5. I said yes for both kids (two different schools). Even if it doesn’t save me huge amounts of money it’s still far better for the environment than being forced to buy (often new because used aren’t available) books each year.

  6. Our schools have always been well organised. Grades 1 – 6 needed new books every year for a lot of subjects because they were workbooks, but the school bought them en masse (hopefully geting a discount and at least preventing us from having to run around to buy them). From grade 7, they’ve had the system of borrowing books for at least several years. I don’t know how long the books are around before they get “recycled” but I guess it depends on the condition. And I’m not so sure that 5 years is too long. This was the system we had in England and some of our books, while a little dog-eared, were old and in reasonable condition.

  7. Mrs Bore says

    To back up Julie, in the UK we never paid money for books. The school would issue us with textbooks, we would write in notebooks only, never on the textbook and the system worked fine. Everything was paid for by the school.

    Books always seemed to be kept in a good condition.

    It actually seems a bit shocking to me that it isn’t this system everywhere and that parents have to buy books. Seems bad for the parents and bad for the environment.

  8. In my sons school, for second grade the cost of buying the books in the system is 56 NIS and for the program it costs 280 NIS. go do the math there. For my fifth grader it may be more worth it, except for that he is extremely absent minded and I could see him constantly losing books which I’d have to replace anyway (as he does now).
    so I have to think about this one.

  9. We enjoyed it for years in high-school (Tihon Masorati Braunshveig). It is very convenient (not to say environment friendly). When some problem arise, you can always buy spare one. It is still cheaper (and I bought second-hand everything I could) So we are looking forward to its extension on the elementary school.
    Two problems I am worried about are:
    -lesser availability of schoolbooks for emergency purchase (7.30 in the morning). We had two stores next to our home selling those (and having lists for each grade of each nearby school)-convenience school store (sweets- coffee- cigarets (????)-school T-shirts and hoods-books-writing supplies) and book store both care to open early to accommodate us. I am afraid it would be less interesting for them after the reform, and I would have fetch and search where to get the MISSING book.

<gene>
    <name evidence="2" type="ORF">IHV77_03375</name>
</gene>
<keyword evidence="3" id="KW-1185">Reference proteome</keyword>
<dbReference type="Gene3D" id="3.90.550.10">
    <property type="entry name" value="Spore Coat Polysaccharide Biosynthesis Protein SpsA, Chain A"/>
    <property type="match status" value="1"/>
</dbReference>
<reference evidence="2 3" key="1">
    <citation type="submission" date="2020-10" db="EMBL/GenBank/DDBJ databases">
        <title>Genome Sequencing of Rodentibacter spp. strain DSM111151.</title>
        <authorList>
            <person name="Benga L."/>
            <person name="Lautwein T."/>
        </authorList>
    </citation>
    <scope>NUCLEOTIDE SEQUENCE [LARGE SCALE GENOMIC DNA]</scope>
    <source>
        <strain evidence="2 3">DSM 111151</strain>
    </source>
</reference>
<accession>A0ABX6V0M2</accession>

-writing in notebooks AND carrying around huge quantities of paper inside schoolbooks meant for writing in it. We already had one like that this year ( teacher banned writing in the book for “educational reason: it is a nasty habit to write in a book”

  10. Agree with Mrs S.
    Our school seems to keep the same books all the time.
    I have a son going up to 6th grade.
    I already have all the books needed for 6th -8th grades in his school including Sifrei Kodesh.
    I am not sure that I will be paying less money if we use this system

  11. Maybe it’s a good thing that kids learn not to write in any books. I never wrote in books as a kid. I even kept my workbooks pristine and traced everything. I just hope the teachers take some responsibility. I don’t want the teacher to stand by idly watching my kid write in/tear/loose a book, just to send home a note saying I need to pay for it.

    Right now, my daughter has no cubby or good safe place to keep things, so I have had to replace many lost items. And last week, my daughter doggy eared a page in her siddur. *GASP* No child of mine should be writing in books and doggy earring pages!!

  12. Allan Katz says

    The question parents and of course teachers should be asking is whether textbooks have a role in education other than reference or resource material in a educational system driven by kids ‘ questions and curiosity and project based learning. If we want kids to look at thing s with some depth and understanding throw out the textbooks